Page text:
Middle East

Iraqi official: ISIS had help seizing Mosul

A picture taken from a video released on Jan. 4, 2014, by the Islamic State of Iraq and Greater Syria's Al-Furqan Media allegedly shows ISIS fighters marching at an undisclosed location. AFP PHOTO / AL-FURQAN MEDIA

ERBIL, Iraq: The governor of Iraq's Nineveh Province held Iraqi Prime Minister Nouri al-Maliki responsible Wednesday for the seizing of the northern Iraqi city Mosul by the militant group Islamic State in Iraq and Greater Syria saying that the militant group is cooperating with Syrian regime.

Ethyl Najafi, speaking in a press conference, accused Iraqi military leaders of pulling out of Mosul, Iraq's second-largest city, and giving al-Maliki false reports just hours before militants from the Islamic State in Iraq and Greater Syria seized the city. The militant group is commonly known by the initials ISIS.

He demanded the trial of military leaders for letting the city be captured.

"Military commanders and the Iraqi army in Mosul vanished," he said.

"What happened in Nineveh is a collapse of the Maliki government," Najafi said. "The absence of security and military forces in Mosul made it easier for ISIS and all groups that reject al-Maliki's policy to overtake the city."

Najafi said ISIS didn't seize control of Mosul on its own and other groups participated. He added that he had reports that show cooperation between ISIS and the Syrian regime.

Najafi also said civilians in Mosul would form popular committees and not look to Baghdad for protection. He rejected any cooperation with the Islamic State in Iraq and Greater Syria.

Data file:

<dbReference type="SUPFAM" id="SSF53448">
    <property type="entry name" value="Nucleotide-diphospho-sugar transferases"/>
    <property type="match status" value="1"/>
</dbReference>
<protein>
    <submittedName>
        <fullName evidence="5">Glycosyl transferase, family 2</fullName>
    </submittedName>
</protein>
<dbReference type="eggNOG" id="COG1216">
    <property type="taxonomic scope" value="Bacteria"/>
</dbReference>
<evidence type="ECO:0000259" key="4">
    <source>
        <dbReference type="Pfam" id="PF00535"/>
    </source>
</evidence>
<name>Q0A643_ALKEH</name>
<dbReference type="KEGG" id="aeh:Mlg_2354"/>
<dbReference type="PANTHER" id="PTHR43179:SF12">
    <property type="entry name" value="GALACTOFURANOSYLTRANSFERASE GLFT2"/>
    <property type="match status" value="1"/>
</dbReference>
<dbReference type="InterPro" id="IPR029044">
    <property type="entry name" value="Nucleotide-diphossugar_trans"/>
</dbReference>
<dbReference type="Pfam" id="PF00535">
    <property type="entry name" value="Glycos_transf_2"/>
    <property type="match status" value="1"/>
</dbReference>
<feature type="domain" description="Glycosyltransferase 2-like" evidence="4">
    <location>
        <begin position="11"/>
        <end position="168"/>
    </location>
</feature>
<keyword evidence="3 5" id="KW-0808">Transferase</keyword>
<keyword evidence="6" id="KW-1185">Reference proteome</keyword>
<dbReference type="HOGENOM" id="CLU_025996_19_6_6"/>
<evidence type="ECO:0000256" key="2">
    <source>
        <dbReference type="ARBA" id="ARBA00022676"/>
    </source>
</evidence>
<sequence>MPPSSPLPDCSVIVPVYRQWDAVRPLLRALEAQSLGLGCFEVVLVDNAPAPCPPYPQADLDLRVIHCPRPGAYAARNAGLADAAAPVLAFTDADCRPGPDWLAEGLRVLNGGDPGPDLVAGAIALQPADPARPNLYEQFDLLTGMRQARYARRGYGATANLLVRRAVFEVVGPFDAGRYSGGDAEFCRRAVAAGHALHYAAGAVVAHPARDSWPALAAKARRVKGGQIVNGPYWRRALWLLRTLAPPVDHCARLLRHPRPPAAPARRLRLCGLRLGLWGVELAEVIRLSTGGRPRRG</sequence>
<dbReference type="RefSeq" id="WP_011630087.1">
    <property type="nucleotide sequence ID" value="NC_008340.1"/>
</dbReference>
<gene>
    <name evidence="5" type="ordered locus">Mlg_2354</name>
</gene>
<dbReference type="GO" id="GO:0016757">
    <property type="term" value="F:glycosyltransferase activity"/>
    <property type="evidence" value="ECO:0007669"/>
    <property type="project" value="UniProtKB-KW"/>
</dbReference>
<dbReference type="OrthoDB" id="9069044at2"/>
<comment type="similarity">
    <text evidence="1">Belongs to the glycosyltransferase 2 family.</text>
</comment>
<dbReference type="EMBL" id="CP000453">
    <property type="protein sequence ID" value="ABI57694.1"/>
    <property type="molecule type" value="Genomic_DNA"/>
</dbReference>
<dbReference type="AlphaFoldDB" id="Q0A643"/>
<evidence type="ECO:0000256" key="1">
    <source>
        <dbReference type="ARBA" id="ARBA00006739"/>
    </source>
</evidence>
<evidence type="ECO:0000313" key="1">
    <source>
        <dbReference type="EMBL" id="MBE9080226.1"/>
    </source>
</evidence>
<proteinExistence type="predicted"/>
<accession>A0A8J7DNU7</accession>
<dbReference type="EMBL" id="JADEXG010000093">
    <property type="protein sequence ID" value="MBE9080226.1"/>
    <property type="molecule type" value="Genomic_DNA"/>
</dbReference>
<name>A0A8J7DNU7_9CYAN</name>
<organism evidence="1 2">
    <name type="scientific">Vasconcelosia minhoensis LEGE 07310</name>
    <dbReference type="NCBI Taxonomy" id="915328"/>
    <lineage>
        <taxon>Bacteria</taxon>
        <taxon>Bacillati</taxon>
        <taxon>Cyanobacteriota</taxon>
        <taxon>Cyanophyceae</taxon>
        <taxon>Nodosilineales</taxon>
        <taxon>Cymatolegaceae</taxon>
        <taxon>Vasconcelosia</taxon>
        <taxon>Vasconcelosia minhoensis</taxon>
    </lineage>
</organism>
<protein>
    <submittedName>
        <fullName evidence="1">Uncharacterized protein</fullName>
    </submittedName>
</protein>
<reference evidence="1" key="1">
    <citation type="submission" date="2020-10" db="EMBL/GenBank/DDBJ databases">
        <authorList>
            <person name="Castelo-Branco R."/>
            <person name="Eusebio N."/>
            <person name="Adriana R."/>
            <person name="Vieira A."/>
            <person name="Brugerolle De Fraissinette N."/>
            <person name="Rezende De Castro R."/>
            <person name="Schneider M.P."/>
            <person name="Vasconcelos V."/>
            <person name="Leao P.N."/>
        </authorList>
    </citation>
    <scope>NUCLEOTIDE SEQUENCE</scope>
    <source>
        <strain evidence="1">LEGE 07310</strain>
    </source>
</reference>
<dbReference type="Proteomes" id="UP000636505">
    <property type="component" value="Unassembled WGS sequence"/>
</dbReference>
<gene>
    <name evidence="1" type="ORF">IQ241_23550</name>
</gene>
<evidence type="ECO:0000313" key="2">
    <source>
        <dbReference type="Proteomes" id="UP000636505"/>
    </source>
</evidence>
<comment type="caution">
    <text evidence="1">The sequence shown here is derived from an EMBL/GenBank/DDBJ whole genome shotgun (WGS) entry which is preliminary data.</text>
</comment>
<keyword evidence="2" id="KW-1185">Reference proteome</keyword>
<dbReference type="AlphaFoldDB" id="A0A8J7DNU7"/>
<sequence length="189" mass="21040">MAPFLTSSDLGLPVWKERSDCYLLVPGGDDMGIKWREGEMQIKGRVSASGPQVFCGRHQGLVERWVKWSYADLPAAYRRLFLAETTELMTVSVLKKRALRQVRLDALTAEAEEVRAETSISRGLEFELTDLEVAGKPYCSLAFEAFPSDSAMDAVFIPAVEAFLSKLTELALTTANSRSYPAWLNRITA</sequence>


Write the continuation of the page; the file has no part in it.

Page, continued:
"We will hold no talks with the militant group ISIS; we will only kick them out of Mosul," he said.

"Tens of thousands of people fled from Mosul, and there are no accurate statistics for the numbers so far," the governor said. He called for the city's residents to "go back to their business."

Al-Maliki said Tuesday that the country had been placed on "maximum alert" and called on parliament to declare a national state of emergency.

Iraq has seen a marked increase in violence in recent months, which the government blames on the ISIS, accusing the group of having links with Al-Qaeda.

More than 15,000 Iraqi civilians have reportedly been killed in clashes between government forces and militant groups in the region since November, 2012, while according to the UN, nearly 9,000 people were killed in 2013 alone, making it the deadliest year for the country in the past five years.

The Islamic State of Iraq and Greater Syria was established in the early years of the Iraq War, and it pledged allegiance to Al-Qaeda in 2004. It is now operating in Syria, as well. In February 2014, Al-Qaeda cut off all ties to ISIS.

The ISIS headed south Wednesday and attacked parts of the city of Kirkuk.





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